This concept would establish an auto tour route to both illustrate the impact of the New Madrid earthquakes of 1811-1812, which were unique geological occurrences that dramatically altered the area’s topography, and to explore the implications of this active seismic zone for the lower Mississippi Delta region today.
During the winter of 1811-1812, a series of earthquakes and after-shocks struck the mid-. Mississippi River valley in the vicinity of New Madrid, Missouri, then the largest settlement on the banks of the Mississippi River between St. Louis, Missouri, and Natchez, Mississippi. The three strongest earthquakes occurred on December 16, 1811, and on January 23 and February 7, 1812, registering estimated magnitudes of 8.6, 8.4, and 8.7 on the Richter Scale, respectively (for comparison purposes, the San Francisco earthquake of 1906 registered 8.6). The earthquakes sent tremors rippling across the northeastern United States and parts of Canada, hut nearer the New Madrid epicenter
…(t)he effects were awesome. The saturated bottom land soil spurted huge geysers of sand and water. During the main shocks the land heaved and buckled for minutes, trees were splintered, a prolonged roaring was heard and the air smelled of sulfur. According to one account, the after shocks were a constant trembling, "like the flesh of a beef just killed."….The effect of the third and strongest main shock on the Mississippi (River) itself was even more striking. As an eyewitness wrote, at "about 4 o’clock a.m. a concussion took place so much more violent than those which preceded it that it dominated the hard shock....At first the Mississippi seemed to recede from its banks...its waters gathering up like a mountain [only to fall] again with such violence that it took with it whole groves of young cotton wood trees which ledged its borders.... The river was literally covered with the wreckage of boats." The riverbed itself was so disturbed that two waterfalls (or at least rapids) were formed, one upstream from New Madrid and one downstream (Johnston 1982).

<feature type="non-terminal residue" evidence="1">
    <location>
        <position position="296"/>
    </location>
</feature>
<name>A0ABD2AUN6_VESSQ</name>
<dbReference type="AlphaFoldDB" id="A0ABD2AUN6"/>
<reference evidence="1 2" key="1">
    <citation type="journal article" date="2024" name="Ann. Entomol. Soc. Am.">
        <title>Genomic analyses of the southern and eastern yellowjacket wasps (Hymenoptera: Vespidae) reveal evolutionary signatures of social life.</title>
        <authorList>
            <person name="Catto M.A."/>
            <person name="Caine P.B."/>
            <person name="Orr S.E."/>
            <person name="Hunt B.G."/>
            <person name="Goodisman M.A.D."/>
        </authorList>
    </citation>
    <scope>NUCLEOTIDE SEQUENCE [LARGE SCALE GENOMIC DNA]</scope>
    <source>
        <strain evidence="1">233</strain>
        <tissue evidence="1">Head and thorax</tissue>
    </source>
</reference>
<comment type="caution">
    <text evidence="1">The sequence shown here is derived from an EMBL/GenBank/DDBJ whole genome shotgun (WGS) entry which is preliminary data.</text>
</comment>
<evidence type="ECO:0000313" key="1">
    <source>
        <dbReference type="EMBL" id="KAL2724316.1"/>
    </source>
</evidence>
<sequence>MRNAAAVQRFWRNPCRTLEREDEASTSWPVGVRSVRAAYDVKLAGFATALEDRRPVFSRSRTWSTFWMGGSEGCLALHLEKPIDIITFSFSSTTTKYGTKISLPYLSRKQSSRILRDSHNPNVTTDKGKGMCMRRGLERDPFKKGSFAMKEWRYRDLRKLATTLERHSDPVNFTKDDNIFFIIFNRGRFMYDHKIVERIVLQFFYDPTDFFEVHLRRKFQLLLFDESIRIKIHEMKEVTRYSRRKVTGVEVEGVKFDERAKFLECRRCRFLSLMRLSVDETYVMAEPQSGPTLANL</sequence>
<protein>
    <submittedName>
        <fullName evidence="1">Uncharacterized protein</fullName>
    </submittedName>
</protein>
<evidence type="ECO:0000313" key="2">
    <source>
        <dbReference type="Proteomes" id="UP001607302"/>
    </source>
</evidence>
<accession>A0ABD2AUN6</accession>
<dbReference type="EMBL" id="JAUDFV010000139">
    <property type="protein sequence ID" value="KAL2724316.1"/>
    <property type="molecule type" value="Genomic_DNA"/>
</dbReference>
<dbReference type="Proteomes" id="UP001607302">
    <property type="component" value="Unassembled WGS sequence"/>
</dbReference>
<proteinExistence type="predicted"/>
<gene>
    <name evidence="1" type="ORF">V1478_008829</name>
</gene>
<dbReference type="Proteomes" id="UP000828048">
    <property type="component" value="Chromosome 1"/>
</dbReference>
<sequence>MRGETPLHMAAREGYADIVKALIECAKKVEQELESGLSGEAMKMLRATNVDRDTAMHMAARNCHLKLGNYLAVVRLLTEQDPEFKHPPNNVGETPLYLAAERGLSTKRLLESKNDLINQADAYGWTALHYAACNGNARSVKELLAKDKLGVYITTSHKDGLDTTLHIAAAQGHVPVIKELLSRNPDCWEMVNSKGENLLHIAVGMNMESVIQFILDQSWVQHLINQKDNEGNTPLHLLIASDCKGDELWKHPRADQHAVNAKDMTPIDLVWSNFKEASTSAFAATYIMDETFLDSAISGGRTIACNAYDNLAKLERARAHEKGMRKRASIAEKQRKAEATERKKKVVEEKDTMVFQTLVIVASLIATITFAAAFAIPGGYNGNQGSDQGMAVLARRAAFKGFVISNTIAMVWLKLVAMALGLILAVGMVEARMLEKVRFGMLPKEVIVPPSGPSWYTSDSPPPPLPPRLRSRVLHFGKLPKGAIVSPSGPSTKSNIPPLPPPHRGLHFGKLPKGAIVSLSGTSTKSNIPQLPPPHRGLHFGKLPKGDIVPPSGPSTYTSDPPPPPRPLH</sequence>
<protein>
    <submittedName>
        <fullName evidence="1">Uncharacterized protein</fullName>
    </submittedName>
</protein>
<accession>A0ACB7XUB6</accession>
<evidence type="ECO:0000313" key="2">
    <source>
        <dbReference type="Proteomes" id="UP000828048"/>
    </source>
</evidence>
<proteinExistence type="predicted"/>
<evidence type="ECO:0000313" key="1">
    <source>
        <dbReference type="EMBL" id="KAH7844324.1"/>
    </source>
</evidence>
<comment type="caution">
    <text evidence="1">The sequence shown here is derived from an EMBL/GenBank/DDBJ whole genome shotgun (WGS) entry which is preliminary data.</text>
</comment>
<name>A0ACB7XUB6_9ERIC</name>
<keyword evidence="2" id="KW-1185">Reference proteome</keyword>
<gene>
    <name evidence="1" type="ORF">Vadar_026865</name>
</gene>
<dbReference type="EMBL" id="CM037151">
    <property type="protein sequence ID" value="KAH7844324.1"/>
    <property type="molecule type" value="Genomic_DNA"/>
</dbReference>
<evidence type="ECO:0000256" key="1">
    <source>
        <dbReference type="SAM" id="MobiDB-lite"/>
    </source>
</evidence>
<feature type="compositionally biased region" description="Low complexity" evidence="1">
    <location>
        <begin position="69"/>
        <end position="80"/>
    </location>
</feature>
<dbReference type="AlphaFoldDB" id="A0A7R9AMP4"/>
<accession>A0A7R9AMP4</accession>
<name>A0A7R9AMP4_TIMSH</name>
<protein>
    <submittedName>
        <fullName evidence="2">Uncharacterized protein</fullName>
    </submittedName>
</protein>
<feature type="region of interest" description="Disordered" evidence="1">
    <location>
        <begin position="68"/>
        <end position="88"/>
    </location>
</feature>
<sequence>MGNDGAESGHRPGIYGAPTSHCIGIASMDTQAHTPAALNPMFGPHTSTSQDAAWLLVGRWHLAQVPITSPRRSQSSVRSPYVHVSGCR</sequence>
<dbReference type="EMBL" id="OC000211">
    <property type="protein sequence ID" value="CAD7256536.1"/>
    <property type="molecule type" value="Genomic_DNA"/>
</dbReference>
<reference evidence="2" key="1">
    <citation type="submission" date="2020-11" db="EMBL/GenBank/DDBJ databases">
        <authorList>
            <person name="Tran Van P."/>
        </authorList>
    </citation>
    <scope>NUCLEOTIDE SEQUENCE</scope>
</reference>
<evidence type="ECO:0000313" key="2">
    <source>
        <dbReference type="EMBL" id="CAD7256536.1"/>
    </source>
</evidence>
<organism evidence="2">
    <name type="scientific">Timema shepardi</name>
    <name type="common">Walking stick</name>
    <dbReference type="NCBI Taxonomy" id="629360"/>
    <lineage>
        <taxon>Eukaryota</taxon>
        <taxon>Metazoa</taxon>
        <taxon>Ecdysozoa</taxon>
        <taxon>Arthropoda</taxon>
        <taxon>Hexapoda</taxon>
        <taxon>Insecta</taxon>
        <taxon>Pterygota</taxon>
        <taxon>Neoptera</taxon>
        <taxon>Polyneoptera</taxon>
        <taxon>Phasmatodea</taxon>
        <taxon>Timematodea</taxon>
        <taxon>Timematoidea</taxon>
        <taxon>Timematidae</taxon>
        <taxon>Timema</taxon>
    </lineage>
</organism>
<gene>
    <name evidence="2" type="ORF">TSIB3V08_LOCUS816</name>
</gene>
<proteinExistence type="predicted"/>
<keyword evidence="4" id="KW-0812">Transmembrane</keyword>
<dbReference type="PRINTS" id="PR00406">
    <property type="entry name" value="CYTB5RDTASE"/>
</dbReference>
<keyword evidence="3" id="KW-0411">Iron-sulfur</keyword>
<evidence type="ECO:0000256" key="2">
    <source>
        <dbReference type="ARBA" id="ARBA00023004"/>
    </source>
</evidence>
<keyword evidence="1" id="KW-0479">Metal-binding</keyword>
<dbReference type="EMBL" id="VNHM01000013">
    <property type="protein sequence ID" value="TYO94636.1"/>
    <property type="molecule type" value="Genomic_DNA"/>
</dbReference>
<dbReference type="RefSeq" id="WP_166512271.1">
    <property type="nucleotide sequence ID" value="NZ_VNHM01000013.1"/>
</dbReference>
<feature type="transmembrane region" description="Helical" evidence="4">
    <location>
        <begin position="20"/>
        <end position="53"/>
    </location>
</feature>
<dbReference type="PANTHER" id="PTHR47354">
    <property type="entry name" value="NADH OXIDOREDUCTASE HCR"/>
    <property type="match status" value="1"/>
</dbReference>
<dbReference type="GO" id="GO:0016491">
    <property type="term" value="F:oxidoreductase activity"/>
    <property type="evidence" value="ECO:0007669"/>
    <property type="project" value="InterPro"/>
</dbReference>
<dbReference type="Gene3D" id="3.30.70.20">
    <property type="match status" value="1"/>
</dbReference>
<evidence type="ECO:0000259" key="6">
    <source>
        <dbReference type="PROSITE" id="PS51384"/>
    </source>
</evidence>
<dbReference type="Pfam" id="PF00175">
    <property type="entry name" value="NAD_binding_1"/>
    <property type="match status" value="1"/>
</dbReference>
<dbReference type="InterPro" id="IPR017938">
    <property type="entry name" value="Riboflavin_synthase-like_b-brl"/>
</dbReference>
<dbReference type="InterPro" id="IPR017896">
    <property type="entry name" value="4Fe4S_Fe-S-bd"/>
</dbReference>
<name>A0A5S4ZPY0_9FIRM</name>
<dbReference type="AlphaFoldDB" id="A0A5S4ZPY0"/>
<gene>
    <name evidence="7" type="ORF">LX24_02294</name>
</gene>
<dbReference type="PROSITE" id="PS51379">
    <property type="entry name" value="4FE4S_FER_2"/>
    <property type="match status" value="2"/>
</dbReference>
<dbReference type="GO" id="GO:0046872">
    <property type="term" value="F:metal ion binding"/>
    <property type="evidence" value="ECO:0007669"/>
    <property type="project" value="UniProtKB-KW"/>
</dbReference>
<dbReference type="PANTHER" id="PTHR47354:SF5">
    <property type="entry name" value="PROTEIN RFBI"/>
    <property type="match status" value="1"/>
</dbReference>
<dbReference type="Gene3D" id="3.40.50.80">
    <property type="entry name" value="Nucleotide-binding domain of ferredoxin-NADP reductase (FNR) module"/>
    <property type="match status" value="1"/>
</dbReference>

In addition to the fissuring and toppling of trees, historical, geological, and geophysical research has confirmed that the earthquakes also caused the caving of riverbanks, temporary waterfalls, barriers, and a brief retrograde wave along the Mississippi River; created sunken lakes, such as Reelfoot Lake in Tennessee and St. Francis and Big Lake in Arkansas; and resulted in sunken forests, such as the one discovered near present-day Blytheville, Arkansas (Johnston and Schweig 1996). Today, the New Madrid region remains seismically active and "...is shaken by small earthquakes on an average of every 48 hours..," though many are micro quakes below the threshold of human perception (Johnston 1996).